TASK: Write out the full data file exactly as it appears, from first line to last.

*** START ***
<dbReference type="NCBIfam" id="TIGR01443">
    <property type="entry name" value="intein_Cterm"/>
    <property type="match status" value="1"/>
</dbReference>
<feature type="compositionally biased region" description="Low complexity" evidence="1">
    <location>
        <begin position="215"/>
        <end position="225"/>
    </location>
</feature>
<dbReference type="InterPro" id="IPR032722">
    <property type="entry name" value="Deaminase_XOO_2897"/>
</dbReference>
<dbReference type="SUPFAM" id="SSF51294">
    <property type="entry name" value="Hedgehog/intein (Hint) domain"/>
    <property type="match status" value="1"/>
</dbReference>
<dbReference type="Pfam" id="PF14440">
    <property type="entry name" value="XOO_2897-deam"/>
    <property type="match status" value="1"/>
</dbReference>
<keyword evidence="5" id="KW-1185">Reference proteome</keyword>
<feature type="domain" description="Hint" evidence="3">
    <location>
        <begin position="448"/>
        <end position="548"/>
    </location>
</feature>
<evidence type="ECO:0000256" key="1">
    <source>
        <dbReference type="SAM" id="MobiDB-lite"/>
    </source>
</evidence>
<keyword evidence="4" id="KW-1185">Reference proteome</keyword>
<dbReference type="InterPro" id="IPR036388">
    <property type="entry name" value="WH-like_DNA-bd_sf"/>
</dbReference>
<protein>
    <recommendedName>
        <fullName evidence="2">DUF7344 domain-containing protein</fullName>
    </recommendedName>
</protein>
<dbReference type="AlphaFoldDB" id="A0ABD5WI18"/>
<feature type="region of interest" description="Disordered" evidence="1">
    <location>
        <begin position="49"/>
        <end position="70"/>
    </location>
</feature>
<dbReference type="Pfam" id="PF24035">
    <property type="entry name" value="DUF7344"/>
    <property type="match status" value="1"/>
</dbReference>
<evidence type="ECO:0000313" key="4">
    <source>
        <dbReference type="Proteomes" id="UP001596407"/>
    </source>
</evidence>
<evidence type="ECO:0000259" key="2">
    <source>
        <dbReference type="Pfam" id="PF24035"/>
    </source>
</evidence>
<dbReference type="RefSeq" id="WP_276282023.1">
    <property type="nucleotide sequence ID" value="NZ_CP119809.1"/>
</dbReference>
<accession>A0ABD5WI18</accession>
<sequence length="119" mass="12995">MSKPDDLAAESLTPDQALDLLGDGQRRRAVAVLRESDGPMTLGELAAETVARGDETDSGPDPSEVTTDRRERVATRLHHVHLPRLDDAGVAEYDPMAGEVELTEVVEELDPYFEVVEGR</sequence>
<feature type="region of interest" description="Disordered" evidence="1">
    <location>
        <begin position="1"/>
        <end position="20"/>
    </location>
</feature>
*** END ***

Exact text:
<dbReference type="NCBIfam" id="TIGR01443">
    <property type="entry name" value="intein_Cterm"/>
    <property type="match status" value="1"/>
</dbReference>
<feature type="compositionally biased region" description="Low complexity" evidence="1">
    <location>
        <begin position="215"/>
        <end position="225"/>
    </location>
</feature>
<dbReference type="InterPro" id="IPR032722">
    <property type="entry name" value="Deaminase_XOO_2897"/>
</dbReference>
<dbReference type="SUPFAM" id="SSF51294">
    <property type="entry name" value="Hedgehog/intein (Hint) domain"/>
    <property type="match status" value="1"/>
</dbReference>
<dbReference type="Pfam" id="PF14440">
    <property type="entry name" value="XOO_2897-deam"/>
    <property type="match status" value="1"/>
</dbReference>
<keyword evidence="5" id="KW-1185">Reference proteome</keyword>
<feature type="domain" description="Hint" evidence="3">
    <location>
        <begin position="448"/>
        <end position="548"/>
    </location>
</feature>
<evidence type="ECO:0000256" key="1">
    <source>
        <dbReference type="SAM" id="MobiDB-lite"/>
    </source>
</evidence>
<keyword evidence="4" id="KW-1185">Reference proteome</keyword>
<dbReference type="InterPro" id="IPR036388">
    <property type="entry name" value="WH-like_DNA-bd_sf"/>
</dbReference>
<protein>
    <recommendedName>
        <fullName evidence="2">DUF7344 domain-containing protein</fullName>
    </recommendedName>
</protein>
<dbReference type="AlphaFoldDB" id="A0ABD5WI18"/>
<feature type="region of interest" description="Disordered" evidence="1">
    <location>
        <begin position="49"/>
        <end position="70"/>
    </location>
</feature>
<dbReference type="Pfam" id="PF24035">
    <property type="entry name" value="DUF7344"/>
    <property type="match status" value="1"/>
</dbReference>
<evidence type="ECO:0000313" key="4">
    <source>
        <dbReference type="Proteomes" id="UP001596407"/>
    </source>
</evidence>
<evidence type="ECO:0000259" key="2">
    <source>
        <dbReference type="Pfam" id="PF24035"/>
    </source>
</evidence>
<dbReference type="RefSeq" id="WP_276282023.1">
    <property type="nucleotide sequence ID" value="NZ_CP119809.1"/>
</dbReference>
<accession>A0ABD5WI18</accession>
<sequence length="119" mass="12995">MSKPDDLAAESLTPDQALDLLGDGQRRRAVAVLRESDGPMTLGELAAETVARGDETDSGPDPSEVTTDRRERVATRLHHVHLPRLDDAGVAEYDPMAGEVELTEVVEELDPYFEVVEGR</sequence>
<feature type="region of interest" description="Disordered" evidence="1">
    <location>
        <begin position="1"/>
        <end position="20"/>
    </location>
</feature>